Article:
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C.H. Spurgeons's The Treasury of David

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 Verse 10
Chapter 72
Verse 12
Chapter 74

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Verse 11. And they say, How doth God know? Thus dare the ungodly speak. They flatter themselves that their oppressions and persecutions are unobserved of heaven. If there be a God, is he not too much occupied with other matters to know what is going on upon this world? So they console themselves if judgments be threatened. Boasting of their own knowledge, they yet dare to ask,

Is there knowledge in the Most High? Well were they called foolish. A God, and not know? This is a solecism in language, a madness of thought. Such, however, is the acted insanity of the graceless theists of this age; theists in name, because avowed infidelity is disreputable, but atheists in practice beyond all question. I could not bring my mind to accept the rendering of many expositors by which this verse is referred to tried and perplexed saints. I am unable to conceive that such language could flow from their lips, even under the most depressing perplexities.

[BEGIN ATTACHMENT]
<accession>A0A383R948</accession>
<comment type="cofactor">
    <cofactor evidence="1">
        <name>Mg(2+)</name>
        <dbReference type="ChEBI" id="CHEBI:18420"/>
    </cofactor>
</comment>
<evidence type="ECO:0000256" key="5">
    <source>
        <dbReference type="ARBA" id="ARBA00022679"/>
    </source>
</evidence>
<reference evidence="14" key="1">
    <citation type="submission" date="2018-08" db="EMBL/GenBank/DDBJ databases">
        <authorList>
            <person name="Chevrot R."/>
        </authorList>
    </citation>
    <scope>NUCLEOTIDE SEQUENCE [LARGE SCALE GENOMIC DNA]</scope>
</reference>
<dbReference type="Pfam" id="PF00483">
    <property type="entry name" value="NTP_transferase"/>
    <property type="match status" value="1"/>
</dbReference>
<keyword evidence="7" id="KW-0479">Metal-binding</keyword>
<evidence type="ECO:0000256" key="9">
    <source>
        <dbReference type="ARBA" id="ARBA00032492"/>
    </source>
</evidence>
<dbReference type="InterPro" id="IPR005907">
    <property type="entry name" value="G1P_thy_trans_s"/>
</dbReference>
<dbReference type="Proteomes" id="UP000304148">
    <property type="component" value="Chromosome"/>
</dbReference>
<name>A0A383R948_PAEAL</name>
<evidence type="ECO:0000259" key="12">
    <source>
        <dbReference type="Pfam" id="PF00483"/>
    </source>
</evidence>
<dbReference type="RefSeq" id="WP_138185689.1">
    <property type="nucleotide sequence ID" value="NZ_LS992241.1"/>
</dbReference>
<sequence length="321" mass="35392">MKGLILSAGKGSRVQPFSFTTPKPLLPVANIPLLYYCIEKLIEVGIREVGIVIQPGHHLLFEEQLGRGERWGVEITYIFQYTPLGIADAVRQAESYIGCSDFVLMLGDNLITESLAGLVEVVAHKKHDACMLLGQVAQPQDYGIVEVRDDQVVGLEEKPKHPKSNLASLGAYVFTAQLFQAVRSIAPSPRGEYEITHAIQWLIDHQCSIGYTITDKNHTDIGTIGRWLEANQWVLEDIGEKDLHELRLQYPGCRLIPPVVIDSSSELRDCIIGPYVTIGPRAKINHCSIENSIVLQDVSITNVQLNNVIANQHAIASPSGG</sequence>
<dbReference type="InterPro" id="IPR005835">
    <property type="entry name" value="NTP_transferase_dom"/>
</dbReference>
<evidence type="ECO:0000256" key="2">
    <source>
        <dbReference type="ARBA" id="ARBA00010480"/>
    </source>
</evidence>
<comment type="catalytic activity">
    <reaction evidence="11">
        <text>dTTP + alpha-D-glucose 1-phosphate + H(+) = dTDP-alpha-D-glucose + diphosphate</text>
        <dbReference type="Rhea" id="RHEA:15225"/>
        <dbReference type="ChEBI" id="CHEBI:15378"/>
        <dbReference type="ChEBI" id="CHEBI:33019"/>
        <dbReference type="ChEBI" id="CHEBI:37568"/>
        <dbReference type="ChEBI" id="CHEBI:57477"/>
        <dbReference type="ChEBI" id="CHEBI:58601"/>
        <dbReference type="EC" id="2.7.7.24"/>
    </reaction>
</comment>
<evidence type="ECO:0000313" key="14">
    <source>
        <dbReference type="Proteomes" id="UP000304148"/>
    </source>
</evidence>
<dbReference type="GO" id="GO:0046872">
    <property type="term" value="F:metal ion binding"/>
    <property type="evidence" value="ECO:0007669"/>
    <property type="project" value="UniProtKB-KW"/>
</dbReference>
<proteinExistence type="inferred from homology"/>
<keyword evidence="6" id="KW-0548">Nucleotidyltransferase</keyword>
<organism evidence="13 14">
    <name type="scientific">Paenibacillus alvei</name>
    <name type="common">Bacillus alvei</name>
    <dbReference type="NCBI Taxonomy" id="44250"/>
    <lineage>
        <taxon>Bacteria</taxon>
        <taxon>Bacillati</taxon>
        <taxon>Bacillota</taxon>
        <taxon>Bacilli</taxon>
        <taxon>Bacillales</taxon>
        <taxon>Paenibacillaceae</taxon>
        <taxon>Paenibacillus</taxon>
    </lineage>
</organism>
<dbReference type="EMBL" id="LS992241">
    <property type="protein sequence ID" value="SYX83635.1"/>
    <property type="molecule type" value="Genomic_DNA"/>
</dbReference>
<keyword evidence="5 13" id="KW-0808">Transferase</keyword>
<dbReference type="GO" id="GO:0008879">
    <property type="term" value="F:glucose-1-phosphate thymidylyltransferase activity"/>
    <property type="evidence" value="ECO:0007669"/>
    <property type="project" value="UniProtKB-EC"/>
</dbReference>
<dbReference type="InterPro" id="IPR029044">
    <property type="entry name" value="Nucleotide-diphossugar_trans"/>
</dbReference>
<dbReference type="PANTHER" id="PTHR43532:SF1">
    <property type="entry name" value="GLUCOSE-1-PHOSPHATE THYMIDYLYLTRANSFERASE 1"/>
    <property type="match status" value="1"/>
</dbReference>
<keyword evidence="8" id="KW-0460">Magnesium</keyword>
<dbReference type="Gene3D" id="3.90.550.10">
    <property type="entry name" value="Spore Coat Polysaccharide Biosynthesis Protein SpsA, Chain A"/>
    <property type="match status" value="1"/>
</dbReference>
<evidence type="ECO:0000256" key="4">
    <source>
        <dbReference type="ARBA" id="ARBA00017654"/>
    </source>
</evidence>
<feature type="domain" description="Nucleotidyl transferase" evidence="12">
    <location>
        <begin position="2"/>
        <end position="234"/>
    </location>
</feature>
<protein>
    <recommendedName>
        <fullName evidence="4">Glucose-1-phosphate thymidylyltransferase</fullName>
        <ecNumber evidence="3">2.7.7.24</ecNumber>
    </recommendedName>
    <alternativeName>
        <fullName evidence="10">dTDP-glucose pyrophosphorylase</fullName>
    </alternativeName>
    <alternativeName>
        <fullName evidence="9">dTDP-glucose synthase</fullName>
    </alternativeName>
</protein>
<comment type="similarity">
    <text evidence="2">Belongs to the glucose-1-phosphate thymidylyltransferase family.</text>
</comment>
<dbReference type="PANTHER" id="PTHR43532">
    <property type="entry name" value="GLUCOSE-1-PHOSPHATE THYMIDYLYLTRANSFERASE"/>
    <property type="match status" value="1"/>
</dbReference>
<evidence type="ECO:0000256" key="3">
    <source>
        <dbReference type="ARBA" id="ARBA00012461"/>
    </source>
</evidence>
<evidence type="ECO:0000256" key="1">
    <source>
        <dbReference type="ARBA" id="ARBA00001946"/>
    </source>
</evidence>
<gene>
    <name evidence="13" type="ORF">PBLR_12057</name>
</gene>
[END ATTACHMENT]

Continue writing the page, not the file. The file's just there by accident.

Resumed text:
Verse 11. How doth God know? etc. Men may not disbelieve a Godhead; nay, they may believe there is a God, and yet question the truth of his threatenings. Those conceits that men have of God, whereby they mould and frame him in their fancies, suitable to their humours, which is a thinking that he is such a one as ourselves (Psalm 1), are steams and vapours from this pit, and the "hearts of the sons of men are desperately set within them to do evil" upon these grounds; much more when they arise so high as in some who say: How doth God know? and is there knowledge in the Most High? If men give way to this, what reason can be imagined to stand before them? All the comminations of Scripture are derided as so many theological scarecrows, and undervalued as so many pitiful contrivances to keep men in awe. Richard Gilpin.

Verse 11. Ovid thus speaks in one of his verses: "Sollicitor nullos esse putare deos;" I am tempted to think that there are no gods.



Verse 11. The atheists open question; the oppressor's practical question; the careless man's secret question; and the fearful saint's fainting question. The reasons why it is ever asked, and the conclusive reasons which put the matter beyond question.


Copyright Statement
These files are public domain and are a derivative of an electronic edition that is available on the Christian Classics Ethereal Library Website.

Bibliography Information
Spurgeon, Charles H. "Commentary on Psalms 73:11". "C.H. Spurgeons's The Treasury of David". <>. 1865-1885.


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